With only the driven element present the driving point impedance would have simply been Z11, but has now been modified by the presence of the parasitic element. And now knowing the phase (and amplitude) of I2 in relation to I1 as computed above allows us to determine the radiation pattern (gain as a function of direction) due to the currents flowing in these two elements. Solution of such an antenna with more than two elements proceeds along the same lines, setting each Vj = 0 for all but the driven element, and solving for the currents in each element (and the voltage V1 at the feedpoint).
There are no simple formulas for designing Yagi–Uda antennas due to the complex relationships between physical parameters such as
However using the above kinds of iterative analysis one can calculate the performance of a given a set of parameters and adjust them to optimize the gain (perhaps subject to some constraints). Since with an n element Yagi–Uda antenna, there are 2n − 1 parameters to adjust (the element lengths and relative spacings). This iterative analysis method is not a straightforward. The mutual impedances plotted above only apply to λ/2 length elements, so these might need to be recomputed to get good accuracy.
The current distribution along a real antenna element is only approximately given by the usual assumption of a classical standing wave, requiring a solution of Hallen's integral equation taking into account the other conductors. Such a complete exact analysis considering all of the interactions mentioned is rather overwhelming, and approximations are inevitable on the path to finding a usable antenna.
Consequently, these antennas are often empirical designs using an element of trial and error, often starting with an existing design modified according to one's hunch. The result might be checked by direct measurement or by computer simulation.
A well-known reference employed in the latter approach is a report published by the National Bureau of Standards (NBS) (now the National Institute of Standards and Technology (NIST)) that provides six basic designs derived from measurements conducted at 400 MHz and procedures for adapting these designs to other frequencies. These designs, and those derived from them, are sometimes referred to as "NBS yagis."
By adjusting the distance between the adjacent directors it is possible to reduce the back lobe of the radiation pattern.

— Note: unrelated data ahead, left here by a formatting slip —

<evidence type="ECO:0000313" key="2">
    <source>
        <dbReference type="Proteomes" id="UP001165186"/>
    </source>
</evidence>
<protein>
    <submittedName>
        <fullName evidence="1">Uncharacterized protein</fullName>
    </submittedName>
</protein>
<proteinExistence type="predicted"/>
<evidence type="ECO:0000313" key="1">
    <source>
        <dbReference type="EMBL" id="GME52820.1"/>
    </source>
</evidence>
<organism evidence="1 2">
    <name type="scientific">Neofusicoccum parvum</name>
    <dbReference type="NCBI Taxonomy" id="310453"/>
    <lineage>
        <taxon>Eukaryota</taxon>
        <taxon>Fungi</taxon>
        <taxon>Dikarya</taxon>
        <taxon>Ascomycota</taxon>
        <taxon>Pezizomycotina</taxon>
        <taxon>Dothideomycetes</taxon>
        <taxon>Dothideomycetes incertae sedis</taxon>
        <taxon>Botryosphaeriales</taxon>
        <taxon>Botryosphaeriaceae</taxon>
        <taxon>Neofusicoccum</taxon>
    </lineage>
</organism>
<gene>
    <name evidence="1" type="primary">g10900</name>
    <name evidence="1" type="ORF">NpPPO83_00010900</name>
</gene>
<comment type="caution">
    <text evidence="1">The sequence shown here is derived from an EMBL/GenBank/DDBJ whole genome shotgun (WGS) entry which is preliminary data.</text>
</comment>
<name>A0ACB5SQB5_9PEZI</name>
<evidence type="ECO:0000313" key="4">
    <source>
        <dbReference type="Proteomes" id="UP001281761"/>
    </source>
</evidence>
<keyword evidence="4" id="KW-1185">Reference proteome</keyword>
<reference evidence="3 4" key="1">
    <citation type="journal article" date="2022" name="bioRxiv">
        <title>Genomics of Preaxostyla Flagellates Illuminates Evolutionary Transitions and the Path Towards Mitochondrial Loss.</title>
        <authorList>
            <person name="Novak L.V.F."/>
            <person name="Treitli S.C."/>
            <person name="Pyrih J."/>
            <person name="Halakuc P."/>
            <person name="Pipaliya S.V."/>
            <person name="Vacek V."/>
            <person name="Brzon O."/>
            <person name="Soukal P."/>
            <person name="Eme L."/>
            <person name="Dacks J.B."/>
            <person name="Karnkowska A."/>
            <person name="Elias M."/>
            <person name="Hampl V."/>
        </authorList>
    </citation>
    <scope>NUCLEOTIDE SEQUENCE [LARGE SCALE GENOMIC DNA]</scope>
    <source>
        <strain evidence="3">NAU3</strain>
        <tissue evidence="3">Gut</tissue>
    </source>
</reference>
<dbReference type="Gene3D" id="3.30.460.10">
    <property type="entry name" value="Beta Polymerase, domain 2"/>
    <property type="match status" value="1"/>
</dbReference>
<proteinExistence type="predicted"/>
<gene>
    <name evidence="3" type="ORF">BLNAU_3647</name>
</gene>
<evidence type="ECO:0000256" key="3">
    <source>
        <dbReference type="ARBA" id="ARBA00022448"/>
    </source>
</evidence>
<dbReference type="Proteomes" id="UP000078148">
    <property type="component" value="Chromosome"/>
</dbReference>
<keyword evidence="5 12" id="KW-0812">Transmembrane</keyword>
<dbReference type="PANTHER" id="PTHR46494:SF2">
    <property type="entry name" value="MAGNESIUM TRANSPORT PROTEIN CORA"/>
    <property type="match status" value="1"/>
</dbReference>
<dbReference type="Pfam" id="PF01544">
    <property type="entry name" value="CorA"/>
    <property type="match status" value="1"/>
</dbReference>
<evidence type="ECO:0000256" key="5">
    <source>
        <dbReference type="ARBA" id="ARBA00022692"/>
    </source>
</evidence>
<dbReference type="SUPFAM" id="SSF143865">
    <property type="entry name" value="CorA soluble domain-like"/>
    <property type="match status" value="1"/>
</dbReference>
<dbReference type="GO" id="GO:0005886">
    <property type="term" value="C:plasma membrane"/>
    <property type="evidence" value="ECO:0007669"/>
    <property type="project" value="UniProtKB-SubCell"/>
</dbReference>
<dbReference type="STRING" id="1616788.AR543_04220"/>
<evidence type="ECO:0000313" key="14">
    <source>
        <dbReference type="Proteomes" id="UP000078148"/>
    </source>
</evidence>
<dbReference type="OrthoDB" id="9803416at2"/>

The Yagi–Uda antenna was invented in 1926 by Shintaro Uda of Tohoku Imperial University, Sendai, Japan, with the collaboration of Hidetsugu Yagi, also of Tohoku Imperial University. Yagi and Uda published their first report on the wave projector directional antenna. Yagi demonstrated a proof of concept, but the engineering problems proved to be more onerous than conventional systems.
Yagi published the first English-language reference on the antenna in a 1928 survey article on short wave research in Japan and it came to be associated with his name. However, Yagi always acknowledged Uda's principal contribution to the design, and the proper name for the antenna is, as above, the Yagi–Uda antenna (or array).
The Yagi was first widely used during World War II for airborne radar sets, because of its simplicity and directionality.Despite being invented in Japan, many Japanese radar engineers were unaware of the design until very late in the war, partly due to rivalry between the Army and Navy. The Japanese military authorities first became aware of this technology after the Battle of Singapore when they captured the notes of a British radar technician that mentioned "yagi antenna". Japanese intelligence officers did not even recognise that Yagi was a Japanese name in this context. When questioned, the technician said it was an antenna named after a Japanese professor.
A horizontally polarized array can be seen under the leading edge of Grumman TBF Avenger carrier-based US Navy aircraft and the Consolidated PBY Catalina long range patrol seaplane. Vertically polarized arrays can be seen on the cheeks of the P-61 and on the nose cones of many WWII aircraft, notably the Lichtenstein radar-equipped examples of the German Junkers Ju 88R-1 fighter-bomber, and the British Bristol Beaufighter night-fighter and Short Sunderland flying-boat. Indeed, the latter had so many antenna elements arranged on its back – in addition to its formidable turreted defensive armament in the nose and tail, and atop the hull – it was nicknamed the fliegendes Stachelschwein, or "Flying Porcupine" by German airmen. The experimental Morgenstern German AI VHF-band radar antenna of 1943–44 used a "double-Yagi" structure from its 90° angled pairs of Yagi antennas formed from six discrete dipole elements, making it possible to fair the array within a conical, rubber-covered plywood radome on an aircraft's nose, with the extreme tips of the Morgenstern's antenna elements protruding from the radome's surface, with an NJG 4 Ju 88G-6 of the wing's staff flight using it late in the war for its Lichtenstein SN-2 AI radar.